The benefits of buy-in

During an interview I had several years ago, I was asked to describe my management style.  I started by saying that I learned it from my experiences in the Army.  Before I could continue, my interviewer made a funny face and asked if it involved yelling at people and demanding push-ups. Heh!  No surprisingly, it is not even close.

From the age of 17, when I joined the army, I noticed right away that it was much easier to follow and work-for some people (but not everyone).  Looking back, it seems funny because the army is really serious about following orders without question, and I did.  However, in the back of my mind, I still had my doubts about the quality and value of some of those orders.  In contrast, some of my leaders really stood out and I was proud to follow them (and I even enjoyed it sometimes).  Something about the great ones really stuck with me.

I think I could narrow it down to 2 specific characteristics about those people that made the difference:

  1. They lead by example
  2. They got buy-in.  In other words, they helped me see how doing a good job resulted in a beneficial outcome (eg, there was a good reason to do something, beyond “cuz I told you to”)

When I think of [lead by example], I think of names like: Sergeant Haun, Lieutenant Richardson, and Captain Bunn.  All of them worked much harder than me but didn’t have to.  They didn’t make others do their crap work.  They rolled up their sleeves and demonstrated that they were no better than anyone else and by doing so, demonstrated that they absolutely were better than everyone else.  There was not an ounce of laziness or whininess in those guys.

When I think of buy-in, I think back to one particular day during a training exercise, when my squad worked hard and smart to set up our equipment.  We rocked it out and were done in record time.  Sergeant Haun “rewarded” us by going around asking if we could help anyone else out.  I was a kid and I was mostly interested in outcomes that benefitted me, so I was a little miffed that my hard work resulted in more work for myself.  I copped a poor attitude.  Then Sergeant Haun did something rare.  He changed my point-of-view.  He did this by imparting the following wisdom on me:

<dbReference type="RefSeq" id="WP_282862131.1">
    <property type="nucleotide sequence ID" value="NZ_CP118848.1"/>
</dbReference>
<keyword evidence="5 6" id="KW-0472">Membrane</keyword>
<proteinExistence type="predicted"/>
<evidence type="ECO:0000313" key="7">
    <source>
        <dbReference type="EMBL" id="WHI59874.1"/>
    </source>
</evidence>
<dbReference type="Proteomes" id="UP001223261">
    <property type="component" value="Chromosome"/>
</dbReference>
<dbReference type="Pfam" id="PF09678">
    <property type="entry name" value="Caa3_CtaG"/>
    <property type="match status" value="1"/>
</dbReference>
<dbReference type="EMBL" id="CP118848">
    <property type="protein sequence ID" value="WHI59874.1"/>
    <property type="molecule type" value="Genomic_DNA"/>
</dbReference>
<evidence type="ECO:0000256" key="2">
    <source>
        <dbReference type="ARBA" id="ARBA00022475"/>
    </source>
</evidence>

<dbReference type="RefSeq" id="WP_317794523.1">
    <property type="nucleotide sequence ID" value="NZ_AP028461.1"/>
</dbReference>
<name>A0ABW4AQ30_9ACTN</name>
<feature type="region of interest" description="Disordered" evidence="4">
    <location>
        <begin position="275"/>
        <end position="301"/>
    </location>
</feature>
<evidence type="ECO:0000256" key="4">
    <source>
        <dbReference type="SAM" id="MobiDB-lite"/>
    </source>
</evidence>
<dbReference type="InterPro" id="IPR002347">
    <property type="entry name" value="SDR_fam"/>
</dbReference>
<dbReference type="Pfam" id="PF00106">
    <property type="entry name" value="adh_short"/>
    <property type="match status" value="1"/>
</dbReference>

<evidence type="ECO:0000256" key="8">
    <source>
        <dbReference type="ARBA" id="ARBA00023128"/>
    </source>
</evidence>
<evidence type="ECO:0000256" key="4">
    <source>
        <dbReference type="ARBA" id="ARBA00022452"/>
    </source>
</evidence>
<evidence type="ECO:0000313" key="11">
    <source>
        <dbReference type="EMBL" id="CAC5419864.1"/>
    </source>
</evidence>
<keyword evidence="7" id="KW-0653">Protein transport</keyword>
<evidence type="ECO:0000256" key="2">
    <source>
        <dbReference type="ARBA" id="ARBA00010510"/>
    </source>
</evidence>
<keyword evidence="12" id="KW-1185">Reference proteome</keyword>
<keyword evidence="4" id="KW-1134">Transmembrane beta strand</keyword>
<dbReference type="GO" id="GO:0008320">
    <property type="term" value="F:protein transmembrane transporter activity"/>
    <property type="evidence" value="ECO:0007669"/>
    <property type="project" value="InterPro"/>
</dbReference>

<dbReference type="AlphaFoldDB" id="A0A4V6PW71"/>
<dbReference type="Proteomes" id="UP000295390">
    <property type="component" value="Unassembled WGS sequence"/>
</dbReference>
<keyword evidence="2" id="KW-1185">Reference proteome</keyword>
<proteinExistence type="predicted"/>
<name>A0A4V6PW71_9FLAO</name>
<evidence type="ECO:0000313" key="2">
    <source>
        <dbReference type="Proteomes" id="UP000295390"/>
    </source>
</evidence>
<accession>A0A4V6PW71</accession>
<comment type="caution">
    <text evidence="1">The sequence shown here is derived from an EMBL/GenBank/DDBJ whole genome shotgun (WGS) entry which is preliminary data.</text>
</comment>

1. I (Tim) volunteered for the army
  2. This inherently means that I would like to care for others more than myself (American citizens and others in need)
  3. My colleagues have done the same and therefore, have the same intentions
  4. Helping my colleagues is doubly helping others, because my colleagues need help and they are trying to help others
  5. Therefore I accomplish my goals by completing my work and then looking for ways to help my teammates, thereby incrementally increasing our ability to accomplish our work (when they are done they help others too, etc.)
  6. The sooner it gets done, the sooner we all can relax
  7. If you care about your work and take pride in it, you are more likely to do it right the first time, which means it will be done quicker.  So be proud and be glad.

It was very idealistic, but it really made sense, once I saw the logic of it.  It had a profound effect on my attitude towards my work.  I also realized that this was why my sergeant was so driven and was always volunteering us to do extra work.  Since then, this logic has poured-over into my career and I have recognized this trait in some of my leaders and colleagues.

You could easily say that the theme of this story was all about my “attitude” but there was a deeper lesson here.  Sergeant Haun was not obliged to teach me anything.  He could have planted a boot in my hide and told me to move faster and quit whining (like he wanted to).  Instead, he took the time and effort to convince me of the merit of our actions.  He got buy-in from me.  After that, the work was easy and pleasant.  He didn’t have to babysit me or threaten me each time.  I got it.  I was on-board.  The effect was long-lasting. In fact, I still get it, decades later.